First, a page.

Gus Malzahn’s offense clicked just right and Kevin Steele’s defense was nothing short of amazing. The score wasn’t close in either game. Of course, it’s worth mentioning that only half of Auburn’s staff was up to the challenge in the rematch of the Deep South’s Oldest Rivalry the following week, and neither side was prepared for UCF for whatever reason.

One could also say that Auburn is recruiting at the same level of the two rivals, so why the disparity?

This isn’t a new topic. Truly, before Steele showed up on the Plains, Auburn was not performing at a top recruiting level, specifically on offense. The offensive wizard had quarterbacks that couldn’t throw and receivers that couldn’t catch. The only coach that seemed to be able to take recruiting to on field production to NFL player was running backs coach Tim Horton.

Despite continuing to recruit the tight end and receiver positions as well or better than anyone in college football, receivers continue to be a mystery for Gus Malzahn. Meanwhile, schools like LSU and Alabama that don’t throw the ball near the level Gus does are putting wideouts in the NFL. 

Many readers will nitpick this article. To some extent, they are right in that what happens in the NFL has nothing to do with what Auburn accomplishes on the field on Saturdays. However, potential players, who will be on the field for the fans on those Saturdays, don’t share that view.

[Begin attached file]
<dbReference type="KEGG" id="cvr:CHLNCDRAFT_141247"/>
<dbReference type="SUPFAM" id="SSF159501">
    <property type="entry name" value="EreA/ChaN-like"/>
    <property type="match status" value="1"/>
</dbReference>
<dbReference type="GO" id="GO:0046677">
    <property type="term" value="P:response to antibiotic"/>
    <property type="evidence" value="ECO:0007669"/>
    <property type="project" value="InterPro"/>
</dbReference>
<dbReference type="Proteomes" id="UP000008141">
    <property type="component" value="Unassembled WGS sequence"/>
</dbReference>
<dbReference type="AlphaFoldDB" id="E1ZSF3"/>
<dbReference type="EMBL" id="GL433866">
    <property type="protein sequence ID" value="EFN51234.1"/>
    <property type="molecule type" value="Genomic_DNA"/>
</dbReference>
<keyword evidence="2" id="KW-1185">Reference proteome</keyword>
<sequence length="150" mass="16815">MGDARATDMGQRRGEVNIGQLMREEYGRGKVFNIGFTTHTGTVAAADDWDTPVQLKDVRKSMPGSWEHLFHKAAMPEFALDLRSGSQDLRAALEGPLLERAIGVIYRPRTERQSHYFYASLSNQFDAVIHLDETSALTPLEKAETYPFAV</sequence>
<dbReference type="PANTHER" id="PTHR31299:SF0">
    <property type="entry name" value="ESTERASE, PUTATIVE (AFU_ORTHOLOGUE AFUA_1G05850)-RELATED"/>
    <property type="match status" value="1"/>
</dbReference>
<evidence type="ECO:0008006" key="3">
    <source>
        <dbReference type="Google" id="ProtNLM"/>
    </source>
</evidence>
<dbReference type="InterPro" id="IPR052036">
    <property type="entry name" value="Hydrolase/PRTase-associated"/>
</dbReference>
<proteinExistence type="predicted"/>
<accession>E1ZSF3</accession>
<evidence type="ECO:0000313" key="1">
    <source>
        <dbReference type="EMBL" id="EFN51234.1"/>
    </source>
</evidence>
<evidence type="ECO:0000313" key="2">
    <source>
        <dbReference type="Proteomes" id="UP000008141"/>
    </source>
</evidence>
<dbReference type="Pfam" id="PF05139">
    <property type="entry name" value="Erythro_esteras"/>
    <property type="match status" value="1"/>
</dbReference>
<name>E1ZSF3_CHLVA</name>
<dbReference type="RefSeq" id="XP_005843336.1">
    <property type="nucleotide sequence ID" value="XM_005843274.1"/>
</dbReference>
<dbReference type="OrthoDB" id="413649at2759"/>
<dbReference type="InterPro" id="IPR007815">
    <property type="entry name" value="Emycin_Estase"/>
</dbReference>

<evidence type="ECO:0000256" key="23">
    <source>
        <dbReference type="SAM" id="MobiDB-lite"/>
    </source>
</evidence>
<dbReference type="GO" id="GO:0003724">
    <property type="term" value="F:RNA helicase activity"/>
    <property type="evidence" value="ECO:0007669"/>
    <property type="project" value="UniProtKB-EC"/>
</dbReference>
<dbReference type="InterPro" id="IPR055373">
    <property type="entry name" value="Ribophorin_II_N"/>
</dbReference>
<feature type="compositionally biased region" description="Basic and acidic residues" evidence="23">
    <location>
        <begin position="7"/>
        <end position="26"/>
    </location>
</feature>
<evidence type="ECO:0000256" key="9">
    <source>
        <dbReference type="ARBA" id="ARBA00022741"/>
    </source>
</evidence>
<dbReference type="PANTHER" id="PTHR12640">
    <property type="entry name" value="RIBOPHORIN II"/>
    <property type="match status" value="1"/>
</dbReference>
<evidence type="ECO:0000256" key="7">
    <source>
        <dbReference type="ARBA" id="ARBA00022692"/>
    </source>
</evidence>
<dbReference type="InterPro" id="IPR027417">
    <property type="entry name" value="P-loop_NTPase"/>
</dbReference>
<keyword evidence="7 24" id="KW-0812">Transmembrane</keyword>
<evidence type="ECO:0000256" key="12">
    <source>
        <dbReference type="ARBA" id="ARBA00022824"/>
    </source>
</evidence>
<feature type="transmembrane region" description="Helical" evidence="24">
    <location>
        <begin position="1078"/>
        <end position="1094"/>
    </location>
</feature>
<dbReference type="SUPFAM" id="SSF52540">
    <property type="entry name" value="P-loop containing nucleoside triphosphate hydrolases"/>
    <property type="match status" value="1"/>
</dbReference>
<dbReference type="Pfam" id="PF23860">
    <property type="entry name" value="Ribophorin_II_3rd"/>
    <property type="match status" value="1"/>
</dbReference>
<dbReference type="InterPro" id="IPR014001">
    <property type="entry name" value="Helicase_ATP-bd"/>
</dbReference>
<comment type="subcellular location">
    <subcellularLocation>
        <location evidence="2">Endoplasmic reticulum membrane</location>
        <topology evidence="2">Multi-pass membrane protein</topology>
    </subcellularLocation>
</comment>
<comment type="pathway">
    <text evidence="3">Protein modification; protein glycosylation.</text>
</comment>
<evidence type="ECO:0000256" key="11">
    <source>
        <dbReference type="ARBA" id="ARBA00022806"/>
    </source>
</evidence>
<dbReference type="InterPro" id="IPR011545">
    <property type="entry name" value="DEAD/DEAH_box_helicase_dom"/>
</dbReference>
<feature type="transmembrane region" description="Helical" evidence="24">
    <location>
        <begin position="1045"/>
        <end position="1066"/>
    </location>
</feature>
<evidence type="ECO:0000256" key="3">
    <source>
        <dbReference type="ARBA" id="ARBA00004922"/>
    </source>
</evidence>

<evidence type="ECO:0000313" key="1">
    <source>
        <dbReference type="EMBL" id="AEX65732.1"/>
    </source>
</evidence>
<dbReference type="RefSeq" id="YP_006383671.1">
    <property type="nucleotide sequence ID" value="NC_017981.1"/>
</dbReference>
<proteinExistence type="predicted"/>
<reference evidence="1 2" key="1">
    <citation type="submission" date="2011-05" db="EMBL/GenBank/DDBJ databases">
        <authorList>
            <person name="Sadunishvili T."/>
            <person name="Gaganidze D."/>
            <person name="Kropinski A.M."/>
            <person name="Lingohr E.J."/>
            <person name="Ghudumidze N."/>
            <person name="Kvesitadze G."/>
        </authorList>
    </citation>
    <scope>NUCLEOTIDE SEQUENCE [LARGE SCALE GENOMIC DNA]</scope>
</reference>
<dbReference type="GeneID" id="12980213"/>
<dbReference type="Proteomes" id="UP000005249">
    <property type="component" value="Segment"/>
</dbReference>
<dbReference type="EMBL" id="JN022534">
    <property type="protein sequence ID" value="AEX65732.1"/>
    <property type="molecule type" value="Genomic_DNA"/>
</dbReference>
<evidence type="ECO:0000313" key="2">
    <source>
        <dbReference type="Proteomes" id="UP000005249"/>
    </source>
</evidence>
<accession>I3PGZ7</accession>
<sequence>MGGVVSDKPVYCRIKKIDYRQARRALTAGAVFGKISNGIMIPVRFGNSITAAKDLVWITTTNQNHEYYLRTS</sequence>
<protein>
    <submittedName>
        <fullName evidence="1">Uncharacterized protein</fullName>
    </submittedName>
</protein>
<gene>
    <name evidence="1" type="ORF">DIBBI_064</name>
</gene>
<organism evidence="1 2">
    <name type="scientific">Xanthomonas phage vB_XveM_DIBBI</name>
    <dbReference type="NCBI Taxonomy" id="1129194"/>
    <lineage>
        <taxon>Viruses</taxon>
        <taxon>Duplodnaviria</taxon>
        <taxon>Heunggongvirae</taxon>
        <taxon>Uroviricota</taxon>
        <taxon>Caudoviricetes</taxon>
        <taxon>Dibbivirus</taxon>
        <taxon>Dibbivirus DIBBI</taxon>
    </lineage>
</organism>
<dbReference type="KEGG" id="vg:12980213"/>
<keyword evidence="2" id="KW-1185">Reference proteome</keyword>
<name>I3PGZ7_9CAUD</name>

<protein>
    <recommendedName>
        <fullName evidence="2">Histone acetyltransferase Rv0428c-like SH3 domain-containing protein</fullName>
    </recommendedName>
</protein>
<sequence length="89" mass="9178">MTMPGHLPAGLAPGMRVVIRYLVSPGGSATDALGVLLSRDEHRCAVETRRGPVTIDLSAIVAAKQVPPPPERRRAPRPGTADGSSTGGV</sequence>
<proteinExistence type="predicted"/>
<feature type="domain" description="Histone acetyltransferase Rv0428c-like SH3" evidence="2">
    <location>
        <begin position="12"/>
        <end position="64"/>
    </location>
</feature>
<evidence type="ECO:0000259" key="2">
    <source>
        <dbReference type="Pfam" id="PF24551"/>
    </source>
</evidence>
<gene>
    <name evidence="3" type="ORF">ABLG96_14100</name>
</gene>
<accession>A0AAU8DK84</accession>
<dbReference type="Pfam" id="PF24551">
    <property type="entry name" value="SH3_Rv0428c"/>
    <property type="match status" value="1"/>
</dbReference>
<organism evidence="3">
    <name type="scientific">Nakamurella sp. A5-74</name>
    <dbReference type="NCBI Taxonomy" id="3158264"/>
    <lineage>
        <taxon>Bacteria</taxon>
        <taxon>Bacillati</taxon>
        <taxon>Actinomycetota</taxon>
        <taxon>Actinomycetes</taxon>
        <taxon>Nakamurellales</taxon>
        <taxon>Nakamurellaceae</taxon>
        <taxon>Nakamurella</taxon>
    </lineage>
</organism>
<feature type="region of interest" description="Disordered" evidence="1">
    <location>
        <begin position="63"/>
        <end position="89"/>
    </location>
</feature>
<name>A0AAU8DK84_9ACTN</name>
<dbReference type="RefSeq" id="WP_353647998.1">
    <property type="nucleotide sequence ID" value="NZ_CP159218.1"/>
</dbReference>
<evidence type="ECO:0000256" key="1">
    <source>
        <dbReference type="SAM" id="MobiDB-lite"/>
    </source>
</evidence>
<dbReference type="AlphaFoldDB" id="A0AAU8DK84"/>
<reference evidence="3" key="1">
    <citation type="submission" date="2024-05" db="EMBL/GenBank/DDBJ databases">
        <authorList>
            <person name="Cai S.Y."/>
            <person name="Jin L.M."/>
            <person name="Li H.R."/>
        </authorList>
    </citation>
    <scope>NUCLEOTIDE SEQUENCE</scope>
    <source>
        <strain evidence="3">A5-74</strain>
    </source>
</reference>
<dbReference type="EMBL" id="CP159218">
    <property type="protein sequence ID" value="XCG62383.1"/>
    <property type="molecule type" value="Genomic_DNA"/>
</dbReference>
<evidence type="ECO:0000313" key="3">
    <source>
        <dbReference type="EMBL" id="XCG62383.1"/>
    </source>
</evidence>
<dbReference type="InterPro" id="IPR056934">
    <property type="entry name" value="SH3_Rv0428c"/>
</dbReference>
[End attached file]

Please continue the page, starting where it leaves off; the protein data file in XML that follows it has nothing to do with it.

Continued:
Nick Saban sells Alabama and the legacy he has built in Tuscaloosa. While he has an embarrassment of riches and should never lose a game with the talent he brings in and develops, players still show up in droves. Playing college football in the SEC for a scholarship isn’t what brings in four- and five-star players. Dollar signs get those guys on campus. The near assurance that his recruits will get a chance to play in the NFL is what Saban calls “The Process.”

What started in 2007 as almost a joke has become the benchmark of college football and is something that Auburn is missing. Meanwhile, The Process has spread to Georgia and many other SEC schools due to former Bama assistant coaches getting marquee jobs. 

On the other hand, it could be said that Gus Malzahn has his own process, which largely involves hiring assistants from within his own “family tree,” instead of branching out as Saban has begun to do with coaches like Lane Kiffin and Butch Jones, both of whom will eventually be mentioned right beside Kirby Smart.

As mentioned earlier, getting talent on campus hasn’t been an issue for Aubur. Coaching those players beyond their abilities is something that Malzahn has been unable to do, which is precisely why Auburn can’t maintain the winning level it should. It’s a savage cycle, to be sure, and Malzahn’s gameday coaching ability is the only reason he has two ten-win seasons in his first five years, something that hasn’t been done before at Auburn. But to keep up with the Joneses, he is going to have to develop his players and get them in the NFL, preferably in the first round. After all, five-star guys don’t come just for the free education just as they don’t go to Alabama to be a third-day draft pick.